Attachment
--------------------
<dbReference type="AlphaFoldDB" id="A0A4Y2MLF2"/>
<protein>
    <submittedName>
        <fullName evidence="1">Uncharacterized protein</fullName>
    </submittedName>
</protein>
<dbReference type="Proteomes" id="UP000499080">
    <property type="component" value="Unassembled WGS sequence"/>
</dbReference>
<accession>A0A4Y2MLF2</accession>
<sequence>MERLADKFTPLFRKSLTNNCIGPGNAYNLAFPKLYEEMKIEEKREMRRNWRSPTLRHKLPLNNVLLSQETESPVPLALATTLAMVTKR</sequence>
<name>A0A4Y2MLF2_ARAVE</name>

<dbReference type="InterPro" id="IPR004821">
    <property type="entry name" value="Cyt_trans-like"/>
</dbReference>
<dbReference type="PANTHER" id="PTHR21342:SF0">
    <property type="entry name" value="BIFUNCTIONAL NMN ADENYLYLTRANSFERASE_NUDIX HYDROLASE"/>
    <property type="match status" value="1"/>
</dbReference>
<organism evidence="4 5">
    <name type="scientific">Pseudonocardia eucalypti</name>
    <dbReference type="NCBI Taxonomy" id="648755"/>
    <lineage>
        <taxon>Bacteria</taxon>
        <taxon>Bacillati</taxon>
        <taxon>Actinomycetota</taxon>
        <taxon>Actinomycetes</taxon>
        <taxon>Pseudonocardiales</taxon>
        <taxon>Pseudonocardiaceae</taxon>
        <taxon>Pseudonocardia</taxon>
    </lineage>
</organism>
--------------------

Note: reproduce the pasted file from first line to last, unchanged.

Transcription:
<dbReference type="AlphaFoldDB" id="A0A4Y2MLF2"/>
<protein>
    <submittedName>
        <fullName evidence="1">Uncharacterized protein</fullName>
    </submittedName>
</protein>
<dbReference type="Proteomes" id="UP000499080">
    <property type="component" value="Unassembled WGS sequence"/>
</dbReference>
<accession>A0A4Y2MLF2</accession>
<sequence>MERLADKFTPLFRKSLTNNCIGPGNAYNLAFPKLYEEMKIEEKREMRRNWRSPTLRHKLPLNNVLLSQETESPVPLALATTLAMVTKR</sequence>
<name>A0A4Y2MLF2_ARAVE</name>

<dbReference type="InterPro" id="IPR004821">
    <property type="entry name" value="Cyt_trans-like"/>
</dbReference>
<dbReference type="PANTHER" id="PTHR21342:SF0">
    <property type="entry name" value="BIFUNCTIONAL NMN ADENYLYLTRANSFERASE_NUDIX HYDROLASE"/>
    <property type="match status" value="1"/>
</dbReference>
<organism evidence="4 5">
    <name type="scientific">Pseudonocardia eucalypti</name>
    <dbReference type="NCBI Taxonomy" id="648755"/>
    <lineage>
        <taxon>Bacteria</taxon>
        <taxon>Bacillati</taxon>
        <taxon>Actinomycetota</taxon>
        <taxon>Actinomycetes</taxon>
        <taxon>Pseudonocardiales</taxon>
        <taxon>Pseudonocardiaceae</taxon>
        <taxon>Pseudonocardia</taxon>
    </lineage>
</organism>